Leading cybersecurity company Palo Alto Networks has a strong free cash flow margin, which is rare in the cloud and cybersecurity category. The company has been GAAP profitable for the last two quarters. The company’s revenue in the Q1 FY23 grew by 25% YoY to $1.6 billion, which was above the management guidance of $1.535 billion to $1.555 billion.

The company’s margins are improving. The company reported a GAAP net income of $20 million compared to a GAAP net loss of ($103.6) million in the same period last year. The adjusted net income was $266.4 million compared to $170.3 million in the same period last year. Consistent GAAP profitability is key in this macro environment.

The company reported free cash flow of $1.2 billion (76.6% of revenue) compared to $554 million in the same period last year (44.4% of revenue). Dipak Golechha, CFO of the company, said in the earnings call, “This cash flow performance was largely driven by strong collections in the quarter, that we expected based on the strength of our business in Q4.” The management has guided an adjusted free cash flow margin in the range of 34.5% to 35.5% for the FY23.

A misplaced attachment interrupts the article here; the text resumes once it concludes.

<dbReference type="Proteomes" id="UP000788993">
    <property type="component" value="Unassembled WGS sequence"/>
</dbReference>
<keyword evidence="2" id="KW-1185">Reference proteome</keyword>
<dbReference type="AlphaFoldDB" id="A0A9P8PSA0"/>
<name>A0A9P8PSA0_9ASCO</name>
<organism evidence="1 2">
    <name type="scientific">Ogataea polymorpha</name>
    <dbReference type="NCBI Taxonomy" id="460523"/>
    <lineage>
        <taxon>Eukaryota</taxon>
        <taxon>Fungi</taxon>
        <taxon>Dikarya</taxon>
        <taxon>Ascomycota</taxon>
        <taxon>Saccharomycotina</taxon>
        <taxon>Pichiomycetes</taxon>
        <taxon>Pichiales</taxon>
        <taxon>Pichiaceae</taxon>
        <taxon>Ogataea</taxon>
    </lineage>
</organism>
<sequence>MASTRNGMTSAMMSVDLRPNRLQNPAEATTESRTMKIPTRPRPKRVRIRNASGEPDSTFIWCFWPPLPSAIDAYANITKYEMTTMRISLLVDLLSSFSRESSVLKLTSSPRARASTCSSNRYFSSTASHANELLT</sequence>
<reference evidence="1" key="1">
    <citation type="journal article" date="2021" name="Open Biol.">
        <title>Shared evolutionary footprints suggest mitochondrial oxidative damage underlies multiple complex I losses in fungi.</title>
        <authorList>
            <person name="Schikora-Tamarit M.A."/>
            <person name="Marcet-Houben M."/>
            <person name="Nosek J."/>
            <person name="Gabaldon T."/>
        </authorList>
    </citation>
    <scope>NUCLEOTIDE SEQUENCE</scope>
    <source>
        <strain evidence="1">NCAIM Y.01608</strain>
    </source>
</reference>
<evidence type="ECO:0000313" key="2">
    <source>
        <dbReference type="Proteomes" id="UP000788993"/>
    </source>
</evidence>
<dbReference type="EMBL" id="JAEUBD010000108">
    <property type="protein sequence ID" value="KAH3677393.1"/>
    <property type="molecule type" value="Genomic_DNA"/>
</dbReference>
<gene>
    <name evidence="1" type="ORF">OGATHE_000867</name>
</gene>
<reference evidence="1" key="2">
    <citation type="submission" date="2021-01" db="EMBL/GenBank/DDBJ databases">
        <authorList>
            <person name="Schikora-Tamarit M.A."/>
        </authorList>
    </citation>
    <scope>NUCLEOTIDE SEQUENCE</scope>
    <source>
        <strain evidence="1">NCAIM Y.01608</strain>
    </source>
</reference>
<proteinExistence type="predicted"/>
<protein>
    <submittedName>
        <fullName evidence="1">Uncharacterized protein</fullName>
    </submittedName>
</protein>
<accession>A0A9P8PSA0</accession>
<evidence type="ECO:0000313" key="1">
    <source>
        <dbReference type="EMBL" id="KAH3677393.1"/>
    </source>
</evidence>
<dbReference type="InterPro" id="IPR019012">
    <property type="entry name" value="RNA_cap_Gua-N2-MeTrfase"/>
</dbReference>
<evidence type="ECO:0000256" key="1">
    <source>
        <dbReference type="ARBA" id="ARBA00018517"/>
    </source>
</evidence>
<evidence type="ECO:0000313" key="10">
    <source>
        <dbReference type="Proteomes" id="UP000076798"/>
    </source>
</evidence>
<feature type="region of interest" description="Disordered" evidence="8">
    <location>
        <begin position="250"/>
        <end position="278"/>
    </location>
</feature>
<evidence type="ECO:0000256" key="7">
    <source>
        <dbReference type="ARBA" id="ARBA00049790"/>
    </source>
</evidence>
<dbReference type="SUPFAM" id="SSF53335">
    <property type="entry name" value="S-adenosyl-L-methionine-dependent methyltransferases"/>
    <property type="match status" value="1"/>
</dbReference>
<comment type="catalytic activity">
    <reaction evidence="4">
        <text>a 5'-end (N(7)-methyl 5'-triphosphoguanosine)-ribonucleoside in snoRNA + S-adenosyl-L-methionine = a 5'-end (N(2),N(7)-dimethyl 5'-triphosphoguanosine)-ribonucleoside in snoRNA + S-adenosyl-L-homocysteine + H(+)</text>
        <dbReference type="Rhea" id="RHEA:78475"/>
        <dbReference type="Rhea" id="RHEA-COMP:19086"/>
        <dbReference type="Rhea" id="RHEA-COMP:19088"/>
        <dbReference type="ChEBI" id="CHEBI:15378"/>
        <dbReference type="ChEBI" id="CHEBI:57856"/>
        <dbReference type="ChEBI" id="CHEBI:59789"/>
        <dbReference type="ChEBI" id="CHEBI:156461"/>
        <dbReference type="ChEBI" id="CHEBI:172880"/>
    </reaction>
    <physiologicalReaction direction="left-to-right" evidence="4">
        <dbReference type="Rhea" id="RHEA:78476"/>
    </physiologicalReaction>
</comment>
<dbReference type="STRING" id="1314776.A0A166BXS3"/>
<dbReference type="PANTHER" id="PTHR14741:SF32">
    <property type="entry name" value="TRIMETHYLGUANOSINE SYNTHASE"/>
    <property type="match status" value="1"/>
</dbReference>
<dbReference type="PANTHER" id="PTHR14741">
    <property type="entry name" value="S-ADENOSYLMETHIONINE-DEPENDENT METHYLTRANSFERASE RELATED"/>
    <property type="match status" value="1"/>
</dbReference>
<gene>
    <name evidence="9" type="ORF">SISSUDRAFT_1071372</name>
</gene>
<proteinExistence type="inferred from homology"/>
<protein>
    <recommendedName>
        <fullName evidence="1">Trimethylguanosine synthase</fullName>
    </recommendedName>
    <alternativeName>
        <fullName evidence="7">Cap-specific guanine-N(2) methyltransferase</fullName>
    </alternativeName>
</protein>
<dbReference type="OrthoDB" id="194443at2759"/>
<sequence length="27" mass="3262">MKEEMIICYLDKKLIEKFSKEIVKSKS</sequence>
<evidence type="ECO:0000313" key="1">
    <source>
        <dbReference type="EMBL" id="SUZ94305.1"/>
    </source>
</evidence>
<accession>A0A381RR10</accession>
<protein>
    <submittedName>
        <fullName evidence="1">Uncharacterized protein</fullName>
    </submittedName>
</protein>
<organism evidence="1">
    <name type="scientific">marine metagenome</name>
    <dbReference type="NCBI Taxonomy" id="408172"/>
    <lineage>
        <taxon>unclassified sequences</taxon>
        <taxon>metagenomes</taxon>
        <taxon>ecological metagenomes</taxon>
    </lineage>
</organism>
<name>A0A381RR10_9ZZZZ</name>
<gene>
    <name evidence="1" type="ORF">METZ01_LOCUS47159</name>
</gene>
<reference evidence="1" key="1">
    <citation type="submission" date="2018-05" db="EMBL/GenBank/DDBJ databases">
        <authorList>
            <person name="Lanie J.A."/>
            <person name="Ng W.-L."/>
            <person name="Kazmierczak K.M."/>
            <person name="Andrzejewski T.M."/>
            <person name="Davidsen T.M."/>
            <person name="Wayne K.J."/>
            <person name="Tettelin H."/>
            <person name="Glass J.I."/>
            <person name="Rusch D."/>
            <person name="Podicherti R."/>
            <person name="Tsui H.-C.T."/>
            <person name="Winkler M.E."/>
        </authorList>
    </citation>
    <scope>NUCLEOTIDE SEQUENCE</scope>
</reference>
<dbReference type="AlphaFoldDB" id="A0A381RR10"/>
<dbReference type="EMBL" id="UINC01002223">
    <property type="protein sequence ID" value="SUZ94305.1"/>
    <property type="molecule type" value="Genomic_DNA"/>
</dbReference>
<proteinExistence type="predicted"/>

Dipak Golechha said, “We exceeded our top-line guidance while generating $1.2 billion in free cash flow and expanding our operating margins,” He further added, “We will continue to balance growth with profitability and cash generation to further strengthen our position in the market.”


First Solar (FSLR)